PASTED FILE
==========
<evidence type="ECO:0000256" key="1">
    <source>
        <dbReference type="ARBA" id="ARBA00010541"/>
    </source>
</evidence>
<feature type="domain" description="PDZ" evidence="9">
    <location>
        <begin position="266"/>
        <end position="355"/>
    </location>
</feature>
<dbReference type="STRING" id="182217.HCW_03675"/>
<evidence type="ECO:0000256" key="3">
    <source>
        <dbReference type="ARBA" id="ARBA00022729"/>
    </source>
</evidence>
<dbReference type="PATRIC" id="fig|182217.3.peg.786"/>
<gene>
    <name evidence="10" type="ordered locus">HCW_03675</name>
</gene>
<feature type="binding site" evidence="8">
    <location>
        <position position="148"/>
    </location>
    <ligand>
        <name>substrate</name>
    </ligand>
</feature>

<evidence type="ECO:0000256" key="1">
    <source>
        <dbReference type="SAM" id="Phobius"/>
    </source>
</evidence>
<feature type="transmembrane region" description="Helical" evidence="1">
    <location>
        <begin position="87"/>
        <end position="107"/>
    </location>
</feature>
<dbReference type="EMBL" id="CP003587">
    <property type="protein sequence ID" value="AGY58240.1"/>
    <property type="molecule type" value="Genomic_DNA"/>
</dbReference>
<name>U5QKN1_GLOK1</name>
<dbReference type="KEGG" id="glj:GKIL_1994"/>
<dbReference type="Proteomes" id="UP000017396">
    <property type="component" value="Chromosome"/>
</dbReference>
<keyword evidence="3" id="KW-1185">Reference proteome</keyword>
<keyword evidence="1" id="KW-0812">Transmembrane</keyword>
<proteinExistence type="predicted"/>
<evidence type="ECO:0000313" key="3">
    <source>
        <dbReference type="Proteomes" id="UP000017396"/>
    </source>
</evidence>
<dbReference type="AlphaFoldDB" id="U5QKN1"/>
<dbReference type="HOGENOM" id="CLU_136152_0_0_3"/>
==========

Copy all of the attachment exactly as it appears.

<evidence type="ECO:0000256" key="1">
    <source>
        <dbReference type="ARBA" id="ARBA00010541"/>
    </source>
</evidence>
<feature type="domain" description="PDZ" evidence="9">
    <location>
        <begin position="266"/>
        <end position="355"/>
    </location>
</feature>
<dbReference type="STRING" id="182217.HCW_03675"/>
<evidence type="ECO:0000256" key="3">
    <source>
        <dbReference type="ARBA" id="ARBA00022729"/>
    </source>
</evidence>
<dbReference type="PATRIC" id="fig|182217.3.peg.786"/>
<gene>
    <name evidence="10" type="ordered locus">HCW_03675</name>
</gene>
<feature type="binding site" evidence="8">
    <location>
        <position position="148"/>
    </location>
    <ligand>
        <name>substrate</name>
    </ligand>
</feature>

<evidence type="ECO:0000256" key="1">
    <source>
        <dbReference type="SAM" id="Phobius"/>
    </source>
</evidence>
<feature type="transmembrane region" description="Helical" evidence="1">
    <location>
        <begin position="87"/>
        <end position="107"/>
    </location>
</feature>
<dbReference type="EMBL" id="CP003587">
    <property type="protein sequence ID" value="AGY58240.1"/>
    <property type="molecule type" value="Genomic_DNA"/>
</dbReference>
<name>U5QKN1_GLOK1</name>
<dbReference type="KEGG" id="glj:GKIL_1994"/>
<dbReference type="Proteomes" id="UP000017396">
    <property type="component" value="Chromosome"/>
</dbReference>
<keyword evidence="3" id="KW-1185">Reference proteome</keyword>
<keyword evidence="1" id="KW-0812">Transmembrane</keyword>
<proteinExistence type="predicted"/>
<evidence type="ECO:0000313" key="3">
    <source>
        <dbReference type="Proteomes" id="UP000017396"/>
    </source>
</evidence>
<dbReference type="AlphaFoldDB" id="U5QKN1"/>
<dbReference type="HOGENOM" id="CLU_136152_0_0_3"/>